POGO exodus hurts tax revenues — DOF

Published September 24, 2020, 6:00 AM

by Chino S. Leyco

The exodus of Philippine offshore gaming operations (POGOs) to affect government tax revenues from the real-estate sector and other businesses, the Department of Finance (DOF) said yesterday.

Finance Secretary Carlos G. Dominguez III said during a virtual Senate hearing yesterday that he received information about a number of office lease contracts being cancelled by offshore gaming operators.

Citing his phone conversation with a building owner in Makati City, Dominguez said that the departure of POGO foreign workers who are mostly Chinese from the Philippines is driving lease contract terminations in the property sector.

After the virtual Senate hearing, Dominguez was asked by a reporter if the POGO exodus is good or bad for the country, Dominguez responded that their departure could put a dent in government revenues.

Dominguez said that while the government’s direct tax revenues from POGOs are “not so much,” the exodus of foreign nationals will have an impact on real-estate prices and other businesses.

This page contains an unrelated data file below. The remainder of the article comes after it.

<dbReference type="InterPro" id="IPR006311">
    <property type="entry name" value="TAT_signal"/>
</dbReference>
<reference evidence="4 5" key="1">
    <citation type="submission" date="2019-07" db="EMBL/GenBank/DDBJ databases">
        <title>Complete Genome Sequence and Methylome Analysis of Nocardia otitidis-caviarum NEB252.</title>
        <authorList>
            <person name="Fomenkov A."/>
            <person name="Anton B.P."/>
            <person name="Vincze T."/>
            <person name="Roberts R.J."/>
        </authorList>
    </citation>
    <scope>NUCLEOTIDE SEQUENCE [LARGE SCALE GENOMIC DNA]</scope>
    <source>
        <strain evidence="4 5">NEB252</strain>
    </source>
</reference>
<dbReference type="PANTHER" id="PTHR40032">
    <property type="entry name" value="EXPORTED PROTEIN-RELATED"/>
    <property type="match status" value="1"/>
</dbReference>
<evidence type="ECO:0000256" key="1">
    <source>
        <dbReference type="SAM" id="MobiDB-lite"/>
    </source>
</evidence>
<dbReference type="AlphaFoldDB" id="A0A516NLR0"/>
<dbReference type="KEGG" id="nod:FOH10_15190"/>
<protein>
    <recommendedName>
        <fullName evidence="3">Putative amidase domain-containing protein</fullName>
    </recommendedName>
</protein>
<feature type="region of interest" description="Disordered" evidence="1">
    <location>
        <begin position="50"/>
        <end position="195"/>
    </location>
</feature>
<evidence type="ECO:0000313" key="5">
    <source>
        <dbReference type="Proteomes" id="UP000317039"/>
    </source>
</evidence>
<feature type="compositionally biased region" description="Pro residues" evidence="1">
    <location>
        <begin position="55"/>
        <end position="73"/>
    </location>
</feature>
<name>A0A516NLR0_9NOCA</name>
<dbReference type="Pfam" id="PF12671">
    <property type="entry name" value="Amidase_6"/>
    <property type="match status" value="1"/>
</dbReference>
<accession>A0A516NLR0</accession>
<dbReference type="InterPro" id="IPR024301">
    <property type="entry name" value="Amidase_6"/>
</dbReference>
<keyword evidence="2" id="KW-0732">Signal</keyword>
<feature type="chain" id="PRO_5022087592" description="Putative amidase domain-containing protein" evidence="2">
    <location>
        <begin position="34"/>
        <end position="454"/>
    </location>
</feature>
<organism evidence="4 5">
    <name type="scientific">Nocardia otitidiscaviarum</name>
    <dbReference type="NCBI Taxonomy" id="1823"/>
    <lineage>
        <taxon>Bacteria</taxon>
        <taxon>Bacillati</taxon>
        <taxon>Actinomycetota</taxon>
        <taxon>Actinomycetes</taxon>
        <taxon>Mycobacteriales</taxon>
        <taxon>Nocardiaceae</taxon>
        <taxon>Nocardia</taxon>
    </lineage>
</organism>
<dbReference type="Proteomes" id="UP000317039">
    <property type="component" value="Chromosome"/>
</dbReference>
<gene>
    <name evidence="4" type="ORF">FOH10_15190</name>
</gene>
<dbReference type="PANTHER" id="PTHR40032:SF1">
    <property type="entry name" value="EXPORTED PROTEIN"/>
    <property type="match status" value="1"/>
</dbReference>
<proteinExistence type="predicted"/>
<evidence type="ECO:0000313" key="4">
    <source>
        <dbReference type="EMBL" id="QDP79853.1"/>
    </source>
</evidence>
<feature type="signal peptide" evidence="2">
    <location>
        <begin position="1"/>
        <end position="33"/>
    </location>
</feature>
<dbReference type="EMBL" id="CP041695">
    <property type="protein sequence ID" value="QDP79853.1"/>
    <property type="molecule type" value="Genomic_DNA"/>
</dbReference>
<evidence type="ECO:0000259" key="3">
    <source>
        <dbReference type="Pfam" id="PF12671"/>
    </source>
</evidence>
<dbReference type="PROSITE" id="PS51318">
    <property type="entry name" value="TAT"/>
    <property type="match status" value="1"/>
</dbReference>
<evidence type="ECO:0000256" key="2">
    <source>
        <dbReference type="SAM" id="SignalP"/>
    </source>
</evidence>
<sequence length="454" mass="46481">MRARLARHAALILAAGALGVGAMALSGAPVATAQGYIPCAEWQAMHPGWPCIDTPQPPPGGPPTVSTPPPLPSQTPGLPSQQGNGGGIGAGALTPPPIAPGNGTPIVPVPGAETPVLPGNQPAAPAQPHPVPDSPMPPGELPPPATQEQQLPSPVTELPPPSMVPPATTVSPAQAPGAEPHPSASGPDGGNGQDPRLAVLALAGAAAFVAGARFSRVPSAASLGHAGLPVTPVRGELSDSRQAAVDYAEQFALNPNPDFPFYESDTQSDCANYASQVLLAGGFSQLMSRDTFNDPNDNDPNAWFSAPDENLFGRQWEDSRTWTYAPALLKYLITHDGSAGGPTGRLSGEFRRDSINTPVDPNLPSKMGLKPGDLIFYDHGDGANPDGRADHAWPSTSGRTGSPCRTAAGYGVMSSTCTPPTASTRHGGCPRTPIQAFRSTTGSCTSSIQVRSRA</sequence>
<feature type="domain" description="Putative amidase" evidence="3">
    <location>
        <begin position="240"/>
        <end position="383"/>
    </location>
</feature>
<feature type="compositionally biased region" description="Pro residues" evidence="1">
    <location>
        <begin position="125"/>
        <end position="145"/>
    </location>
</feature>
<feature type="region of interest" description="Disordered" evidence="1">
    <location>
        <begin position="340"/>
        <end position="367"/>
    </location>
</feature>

The finance chief explained that property companies and other businesses catering to the POGO industry will have slower revenues, which will translate to lower income tax and value-added tax (VAT) collections for the government.

Property analyst David Leechiu of Leechiu Property Consultants had warned that both office and residential businesses were at risk of losing substantial revenues should POGOs and their local service providers close shop.

According to Leechiu, POGOs had occupied 1.7 million square meters of office nationwide and two million square meters of residential space before the COVID-19 crisis.

Based on the property consultancy firm Colliers, the POGO slowdown will hurt Metro Manila real-estate industry as over one million square meters of office space, around 10 percent of leasable office space in the capital, were occupied by offshore gaming companies.

Meanwhile, Dominguez reminded POGOs that they are required to get a clearance first from the Bureau of Internal Revenue before they close shop to determine if they have paid the correct taxes.

Jose Tria, Philippine Amusement and Gaming Corp. assistant vice president for offshore gaming licensing, earlier said that POGOs were fleeing the country due to limited operations amid COVID-19 pandemic and stringent tax rules.

But Dominguez said the reason why POGO workers were fleeing the country is due to Beijing’s ongoing crackdown on cross-border gambling. “The Chinese government is clamping down on money transfers… and also started cancelling passports of those people servicing the POGO industry,” Dominguez said during the virtual Senate hearing.